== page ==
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Apple Slapped With $670,000 Fine For Interfering With iPhone Pricing In Taiwan

Apple Slapped With $670,000 Fine For Interfering With iPhone Pricing In Taiwan

December 26, 2013
Apple has just been slapped with a fine amounting to NT$20 million (about US$670,000) over its interference with the iPhone's pricing in Taiwan, reports The Wall Street Journal. The fine was exacted by Taiwan's Fair Trade Commission:
It found the Cupertino-based company violated article 18 of Taiwan's Fair Trade Act by telling Taiwan's three main service providers how much to sell iPhones for. Apple also asked Chunghwa Telecom Co., Far Eastone Telecommunication Co. and Taiwan Mobile Co. to adjust rates.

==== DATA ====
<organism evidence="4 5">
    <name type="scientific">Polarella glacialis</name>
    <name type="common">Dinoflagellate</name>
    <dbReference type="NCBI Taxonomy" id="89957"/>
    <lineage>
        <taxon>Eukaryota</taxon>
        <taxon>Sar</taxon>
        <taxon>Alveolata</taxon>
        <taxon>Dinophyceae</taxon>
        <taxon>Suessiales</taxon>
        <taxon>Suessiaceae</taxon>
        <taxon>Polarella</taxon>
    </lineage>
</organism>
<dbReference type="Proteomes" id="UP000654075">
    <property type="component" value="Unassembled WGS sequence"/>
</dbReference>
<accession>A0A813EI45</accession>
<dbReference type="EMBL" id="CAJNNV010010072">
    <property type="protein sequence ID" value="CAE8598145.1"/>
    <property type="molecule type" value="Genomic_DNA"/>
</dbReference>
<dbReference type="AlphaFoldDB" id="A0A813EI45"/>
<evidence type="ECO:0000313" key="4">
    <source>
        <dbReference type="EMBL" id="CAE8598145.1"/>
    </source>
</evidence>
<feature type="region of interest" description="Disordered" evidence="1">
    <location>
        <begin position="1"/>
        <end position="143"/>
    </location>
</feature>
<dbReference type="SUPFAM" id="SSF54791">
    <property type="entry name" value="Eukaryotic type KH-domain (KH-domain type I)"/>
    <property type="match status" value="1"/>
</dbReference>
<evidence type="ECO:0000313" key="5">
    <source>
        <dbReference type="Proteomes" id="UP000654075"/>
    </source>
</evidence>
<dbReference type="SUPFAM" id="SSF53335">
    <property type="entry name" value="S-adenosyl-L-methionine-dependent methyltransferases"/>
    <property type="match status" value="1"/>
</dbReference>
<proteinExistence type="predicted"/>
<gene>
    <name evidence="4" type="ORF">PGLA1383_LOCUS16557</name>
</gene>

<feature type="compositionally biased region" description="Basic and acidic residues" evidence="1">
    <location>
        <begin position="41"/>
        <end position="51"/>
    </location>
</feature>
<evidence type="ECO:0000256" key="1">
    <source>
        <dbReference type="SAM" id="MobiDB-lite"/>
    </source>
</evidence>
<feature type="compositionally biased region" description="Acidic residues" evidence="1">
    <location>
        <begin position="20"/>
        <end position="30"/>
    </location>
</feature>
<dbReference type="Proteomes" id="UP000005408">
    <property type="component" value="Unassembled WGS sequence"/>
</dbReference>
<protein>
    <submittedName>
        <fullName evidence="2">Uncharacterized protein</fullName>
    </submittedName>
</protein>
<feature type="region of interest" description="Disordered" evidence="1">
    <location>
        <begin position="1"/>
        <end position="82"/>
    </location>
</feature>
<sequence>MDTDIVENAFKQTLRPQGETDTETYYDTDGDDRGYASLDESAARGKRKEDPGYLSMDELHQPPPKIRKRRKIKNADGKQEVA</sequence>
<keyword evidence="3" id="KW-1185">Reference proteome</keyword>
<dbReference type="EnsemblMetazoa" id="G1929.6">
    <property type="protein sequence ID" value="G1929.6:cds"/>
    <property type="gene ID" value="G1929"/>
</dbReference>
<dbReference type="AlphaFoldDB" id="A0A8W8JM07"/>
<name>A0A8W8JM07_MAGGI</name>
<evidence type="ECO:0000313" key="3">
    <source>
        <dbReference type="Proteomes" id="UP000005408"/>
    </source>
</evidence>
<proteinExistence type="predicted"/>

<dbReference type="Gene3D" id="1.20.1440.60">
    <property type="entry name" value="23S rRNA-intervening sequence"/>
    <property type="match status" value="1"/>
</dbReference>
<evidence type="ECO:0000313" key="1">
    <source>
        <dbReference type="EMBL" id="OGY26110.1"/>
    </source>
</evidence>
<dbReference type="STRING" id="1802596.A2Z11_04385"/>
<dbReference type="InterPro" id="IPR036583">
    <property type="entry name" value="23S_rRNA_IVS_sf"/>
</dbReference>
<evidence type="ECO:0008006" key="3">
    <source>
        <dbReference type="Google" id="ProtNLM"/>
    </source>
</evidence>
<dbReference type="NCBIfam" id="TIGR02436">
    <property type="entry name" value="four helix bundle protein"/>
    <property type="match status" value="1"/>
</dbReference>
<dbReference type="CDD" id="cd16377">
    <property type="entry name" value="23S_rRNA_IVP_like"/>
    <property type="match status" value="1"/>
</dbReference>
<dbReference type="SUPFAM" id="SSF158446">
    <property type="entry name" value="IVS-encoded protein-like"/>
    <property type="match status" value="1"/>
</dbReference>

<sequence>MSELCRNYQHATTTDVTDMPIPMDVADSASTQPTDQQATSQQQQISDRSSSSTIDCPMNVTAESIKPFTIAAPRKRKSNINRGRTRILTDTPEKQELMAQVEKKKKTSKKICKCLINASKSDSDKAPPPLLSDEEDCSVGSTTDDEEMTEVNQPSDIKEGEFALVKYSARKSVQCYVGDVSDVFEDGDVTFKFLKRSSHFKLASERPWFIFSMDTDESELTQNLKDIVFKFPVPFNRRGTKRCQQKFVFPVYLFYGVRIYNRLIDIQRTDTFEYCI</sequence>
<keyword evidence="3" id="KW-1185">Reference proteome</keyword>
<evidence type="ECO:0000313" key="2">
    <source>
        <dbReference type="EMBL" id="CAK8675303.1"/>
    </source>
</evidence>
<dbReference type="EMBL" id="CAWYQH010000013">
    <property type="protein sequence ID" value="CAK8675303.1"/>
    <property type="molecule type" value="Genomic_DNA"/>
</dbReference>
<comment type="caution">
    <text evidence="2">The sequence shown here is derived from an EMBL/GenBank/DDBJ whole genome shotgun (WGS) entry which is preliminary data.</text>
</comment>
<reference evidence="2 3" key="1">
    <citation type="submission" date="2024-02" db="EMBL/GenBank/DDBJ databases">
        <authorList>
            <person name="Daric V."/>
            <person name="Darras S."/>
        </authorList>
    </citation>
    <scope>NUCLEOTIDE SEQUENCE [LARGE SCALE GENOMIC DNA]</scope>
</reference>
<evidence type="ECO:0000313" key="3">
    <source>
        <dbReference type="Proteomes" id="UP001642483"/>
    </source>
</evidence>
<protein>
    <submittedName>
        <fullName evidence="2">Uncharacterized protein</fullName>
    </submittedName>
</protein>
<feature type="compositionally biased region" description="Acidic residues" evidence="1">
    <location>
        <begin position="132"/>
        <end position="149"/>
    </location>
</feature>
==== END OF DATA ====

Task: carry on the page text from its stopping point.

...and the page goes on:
According to the commission, it's not in Apple's authority to interfere with the iPhone pricing plans of carriers after they secure the distribution rights. Apparently, the commission confirmed Apple's involvement in the pricing of the iPhone through the email correspondence between Apple and the three carriers. Apple may opt to appeal the commission's ruling, but at the risk of having its fine increased to NT$50 million (roughly US$1.7 million) in case of noncompliance. The ruling applies to the iPhone only, and there are no plans to probe into Apple's possible interference with the pricing of the iPad in Taiwan. See also: European Commission Inquires Into Apple's 'Anti-Competitive' iPhone Sale Deals

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